Is the “like culture” over?
Instagram is currently running a test version of the app that hides the number of likes each post gets. Users in Australia, Canada, Brazil, Italy, Ireland, Japan and New Zealand have noticed a change in their timeline, as they’re not able to see how many likes the people they follow have received anymore.
Reactions have been mixed so far. According to the company, the trial has been implemented to relieve the pressure on users and let them focus on the content they publish rather than the number of likes they get. Undeniably, the comparison culture created by our perception of other people on social media, Instagram in particular, has had severe mental health consequences for many users.
Young people spend a considerable amount of time on social media every day, and the average age of the users is getting lower and lower. Studies have confirmed that we tend to use social media as a way to receive positive recognition from others. Every like on Instagram brings excitement and joy, an actual rush of adrenaline. The idea of not being “likeable” enough on social media can be and has been, the source of mental health issues such as anxiety and depression. That’s why many believe this change was long overdue and will help us approach Instagram in a healthier way.
Not being able to see how many likes and views posts receive could result in a more relaxed user experience, and that seems to be Instagram’s final aim at the end of the day. But not everyone’s happy with the new strategy. In fact, not everyone believes in Instagram’s good intentions.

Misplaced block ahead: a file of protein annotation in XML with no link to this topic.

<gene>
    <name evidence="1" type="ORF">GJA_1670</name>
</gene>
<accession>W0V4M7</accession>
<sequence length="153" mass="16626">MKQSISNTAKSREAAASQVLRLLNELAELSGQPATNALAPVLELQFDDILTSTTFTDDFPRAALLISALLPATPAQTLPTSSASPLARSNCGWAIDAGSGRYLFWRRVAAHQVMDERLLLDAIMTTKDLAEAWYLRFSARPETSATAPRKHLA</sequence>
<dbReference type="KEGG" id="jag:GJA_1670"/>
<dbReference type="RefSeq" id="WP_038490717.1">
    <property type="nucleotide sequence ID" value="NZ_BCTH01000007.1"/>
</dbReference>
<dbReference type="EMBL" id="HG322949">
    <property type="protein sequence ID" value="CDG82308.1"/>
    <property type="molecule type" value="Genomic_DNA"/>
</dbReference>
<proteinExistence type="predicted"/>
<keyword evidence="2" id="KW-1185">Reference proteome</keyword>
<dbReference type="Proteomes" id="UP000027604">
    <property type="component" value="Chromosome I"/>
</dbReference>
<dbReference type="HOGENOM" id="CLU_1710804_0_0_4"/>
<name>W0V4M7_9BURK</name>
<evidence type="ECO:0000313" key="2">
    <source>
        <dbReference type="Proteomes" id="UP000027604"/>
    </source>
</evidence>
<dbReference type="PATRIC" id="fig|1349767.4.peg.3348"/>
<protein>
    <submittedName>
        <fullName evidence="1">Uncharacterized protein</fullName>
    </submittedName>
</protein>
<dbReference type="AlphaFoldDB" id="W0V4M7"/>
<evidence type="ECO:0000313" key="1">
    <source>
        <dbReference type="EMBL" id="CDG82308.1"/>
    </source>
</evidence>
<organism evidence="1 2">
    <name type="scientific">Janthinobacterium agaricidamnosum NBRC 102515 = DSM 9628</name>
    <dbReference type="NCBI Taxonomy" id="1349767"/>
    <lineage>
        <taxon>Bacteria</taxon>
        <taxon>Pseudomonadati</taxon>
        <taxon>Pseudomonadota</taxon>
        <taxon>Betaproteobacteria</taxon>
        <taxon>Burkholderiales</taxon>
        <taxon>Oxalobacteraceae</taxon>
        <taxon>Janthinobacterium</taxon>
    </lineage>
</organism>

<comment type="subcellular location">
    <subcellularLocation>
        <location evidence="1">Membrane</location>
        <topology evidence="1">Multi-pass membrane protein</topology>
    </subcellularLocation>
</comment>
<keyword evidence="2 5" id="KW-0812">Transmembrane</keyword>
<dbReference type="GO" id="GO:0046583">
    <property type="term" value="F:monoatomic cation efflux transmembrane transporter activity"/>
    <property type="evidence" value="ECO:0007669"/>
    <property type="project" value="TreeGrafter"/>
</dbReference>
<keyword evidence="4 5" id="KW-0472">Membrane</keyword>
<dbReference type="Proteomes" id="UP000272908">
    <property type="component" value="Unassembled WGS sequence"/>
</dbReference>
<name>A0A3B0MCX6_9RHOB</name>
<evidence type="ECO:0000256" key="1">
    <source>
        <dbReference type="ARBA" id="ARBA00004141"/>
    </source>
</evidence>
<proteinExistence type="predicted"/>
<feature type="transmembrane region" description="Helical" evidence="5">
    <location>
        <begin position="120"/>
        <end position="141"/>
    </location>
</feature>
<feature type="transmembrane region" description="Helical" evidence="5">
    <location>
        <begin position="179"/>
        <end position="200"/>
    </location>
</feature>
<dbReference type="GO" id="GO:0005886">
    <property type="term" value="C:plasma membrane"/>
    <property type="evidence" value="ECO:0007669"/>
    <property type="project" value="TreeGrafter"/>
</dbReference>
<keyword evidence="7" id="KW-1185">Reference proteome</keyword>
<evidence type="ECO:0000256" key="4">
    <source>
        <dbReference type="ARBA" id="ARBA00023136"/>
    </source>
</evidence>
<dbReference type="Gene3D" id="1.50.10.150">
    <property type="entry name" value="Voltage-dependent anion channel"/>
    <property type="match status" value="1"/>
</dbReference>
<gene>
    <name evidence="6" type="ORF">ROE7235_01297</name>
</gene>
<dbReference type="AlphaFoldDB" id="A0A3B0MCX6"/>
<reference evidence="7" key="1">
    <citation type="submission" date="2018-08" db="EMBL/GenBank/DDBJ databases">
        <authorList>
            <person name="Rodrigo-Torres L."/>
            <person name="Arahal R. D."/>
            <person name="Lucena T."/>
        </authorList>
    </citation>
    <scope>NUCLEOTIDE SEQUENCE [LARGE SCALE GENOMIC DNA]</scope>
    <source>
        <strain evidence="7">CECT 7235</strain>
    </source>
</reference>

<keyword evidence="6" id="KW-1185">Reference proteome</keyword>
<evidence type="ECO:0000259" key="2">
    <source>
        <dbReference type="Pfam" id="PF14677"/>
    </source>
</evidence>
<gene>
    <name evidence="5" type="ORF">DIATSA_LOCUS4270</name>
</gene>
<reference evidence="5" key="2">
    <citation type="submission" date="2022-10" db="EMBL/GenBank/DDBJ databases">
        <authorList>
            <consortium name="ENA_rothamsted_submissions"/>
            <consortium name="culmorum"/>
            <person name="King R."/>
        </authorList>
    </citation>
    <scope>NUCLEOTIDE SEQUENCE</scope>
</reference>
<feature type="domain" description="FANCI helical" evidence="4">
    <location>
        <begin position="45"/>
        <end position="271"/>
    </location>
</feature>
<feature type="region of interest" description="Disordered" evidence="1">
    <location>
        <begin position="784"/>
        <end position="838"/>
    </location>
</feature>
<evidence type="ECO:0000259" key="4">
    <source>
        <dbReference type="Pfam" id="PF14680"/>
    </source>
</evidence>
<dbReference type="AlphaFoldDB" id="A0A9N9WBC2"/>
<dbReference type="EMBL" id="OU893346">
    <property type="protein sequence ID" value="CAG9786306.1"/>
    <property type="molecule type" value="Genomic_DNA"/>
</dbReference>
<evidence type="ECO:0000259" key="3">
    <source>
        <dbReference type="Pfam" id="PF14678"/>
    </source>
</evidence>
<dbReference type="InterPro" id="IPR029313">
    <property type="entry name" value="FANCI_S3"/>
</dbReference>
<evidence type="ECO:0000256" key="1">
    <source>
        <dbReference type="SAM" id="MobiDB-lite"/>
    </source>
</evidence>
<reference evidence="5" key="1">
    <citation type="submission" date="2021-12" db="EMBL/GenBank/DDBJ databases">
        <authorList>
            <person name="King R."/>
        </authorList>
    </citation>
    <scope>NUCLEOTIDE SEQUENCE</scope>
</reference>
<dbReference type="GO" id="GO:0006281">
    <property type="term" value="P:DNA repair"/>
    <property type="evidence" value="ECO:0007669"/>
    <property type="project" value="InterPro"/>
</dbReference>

Australian influencer Mikaela Testa has been very vocal on how the sudden change has affected her. “Regardless of what you may think, Instagram is a REAL job and those in the industry have worked hard to get where they’re at”, said Testa. Her Instagram account has now been made private.
Is Instagram’s latest move such a huge risk for influencer marketing, though? Brands will still be able to monitor engagement and decide if they want to work with an influencer or not. Not being able to see the like count could actually push creators to produce content people will be more inclined to interact with, rather than just passively like.
The Instagram culture we’re used to makes us lean towards posts with a higher number of likes and “idolise” influencers for their internet fame. The “like ban” could contribute to a shift in the way we perceive social media presence, both our own and others’.
Not everyone sees it this way, though. The debate on the reasons behind Instagram’s move got pretty heated on Twitter. In fact, many thought removing the like count is simply not enough. It’s not just about numbers, but about the culture surrounding them. We’re used to comparing ourselves to others on so many levels that not being able to see a number won’t stop us from doing it anyway.
Some other users have been even more sceptical, as they believe the change is not about mental health at all. While everyone asks social media companies to be more transparent, Instagram’s decision to hide likes seems like yet another obscure business move.